It is 2017, and gender inequality is still very prominent, but in most cases, masked. Many people believe gender equality is a female issue, but gender inequality impacts both men and women, so as long as people have this misconception, gender equality can never be achieved. There are many forms of gender discrimination, but one of them is the lack of representation of women in certain jobs, specifically in leadership and technological positions. Back in 2016, Apple was publicly scrutinized for their treatment of their female employees.
Complaints were filed by female staff of sexist comments made by their male coworkers and the loss of opportunity for leadership positions in favor of their male colleagues. While Apple has claimed to work towards closing their gender gap, much have remain the same. Apple’s global workforce was 68 percent male and 32 percent female in 2016, but after a year, their workforce still comprises of 68 percent male and 32 percent female, with only a two percent increase in the number of women employees over the past three years. While women are far under-represented in Apple, Apple’s workforce fares better than other tech giants such as Facebook, Google, Microsoft, and Twitter.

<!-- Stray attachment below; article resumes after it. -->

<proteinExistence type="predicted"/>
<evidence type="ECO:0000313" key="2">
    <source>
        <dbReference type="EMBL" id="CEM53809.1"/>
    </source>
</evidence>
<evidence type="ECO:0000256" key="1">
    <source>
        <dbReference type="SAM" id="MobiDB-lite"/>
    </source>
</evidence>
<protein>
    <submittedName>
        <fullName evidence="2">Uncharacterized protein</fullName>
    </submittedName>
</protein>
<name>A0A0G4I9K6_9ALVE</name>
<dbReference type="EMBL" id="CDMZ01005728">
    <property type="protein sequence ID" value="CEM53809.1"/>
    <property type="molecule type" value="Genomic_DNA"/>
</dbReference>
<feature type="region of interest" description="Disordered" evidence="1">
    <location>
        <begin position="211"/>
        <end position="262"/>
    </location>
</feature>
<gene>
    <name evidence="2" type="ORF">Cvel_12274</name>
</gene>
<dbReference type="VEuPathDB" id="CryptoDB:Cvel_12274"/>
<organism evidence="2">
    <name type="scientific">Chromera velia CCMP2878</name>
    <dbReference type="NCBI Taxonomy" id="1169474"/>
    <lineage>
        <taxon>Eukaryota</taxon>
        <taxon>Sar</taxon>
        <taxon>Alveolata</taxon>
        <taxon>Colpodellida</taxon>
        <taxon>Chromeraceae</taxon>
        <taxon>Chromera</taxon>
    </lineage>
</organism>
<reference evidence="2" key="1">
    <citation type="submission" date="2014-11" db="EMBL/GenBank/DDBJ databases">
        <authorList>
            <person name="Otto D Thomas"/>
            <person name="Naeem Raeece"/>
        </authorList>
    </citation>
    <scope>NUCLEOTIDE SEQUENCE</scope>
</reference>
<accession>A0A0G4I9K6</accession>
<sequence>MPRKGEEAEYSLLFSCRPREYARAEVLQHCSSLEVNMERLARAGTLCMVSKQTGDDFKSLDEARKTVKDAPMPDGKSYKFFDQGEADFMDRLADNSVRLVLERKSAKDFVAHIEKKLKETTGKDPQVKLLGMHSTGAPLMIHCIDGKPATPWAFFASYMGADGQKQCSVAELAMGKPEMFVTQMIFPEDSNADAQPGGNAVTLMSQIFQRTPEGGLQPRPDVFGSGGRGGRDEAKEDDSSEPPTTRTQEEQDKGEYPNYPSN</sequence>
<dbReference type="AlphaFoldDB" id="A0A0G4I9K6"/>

Microsoft has the lowest composition of female employees with a workforce comprised of only 25.8% women, but the highest, Facebook, only beats Apple by 1% with a women workforce of 33%. When broken down further by position, the gender discrimination becomes more evident. Within these companies, the percentage of women in leadership positions is less than 30% with Microsoft faring the lowest at 17.9% and the highest of Twitter with 30%.
The percentage of women in technological roles are even lower with the lowest of 15% in Twitter and the highest of 23% in Apple. Such large corporations should be expected to have a diverse workforce with a more balanced gender composition; however, that is not the case. Even when companies such as Apple say they are working towards closing the gender gap, their progress is painstakingly slow, which goes to show gender inequality can be diminished, but never gone. The lack of women representation in leadership and technological positions is a major issue, yet the greatest form of gender discrimination is the gender pay gap. In the 21st century when both actors and actresses play equal roles, actresses make markedly less than actors. A report of the highest paid actors released by Forbes reveals that from his work of “Transformers,” Mark Wahlberg made a whopping $68 million dollars.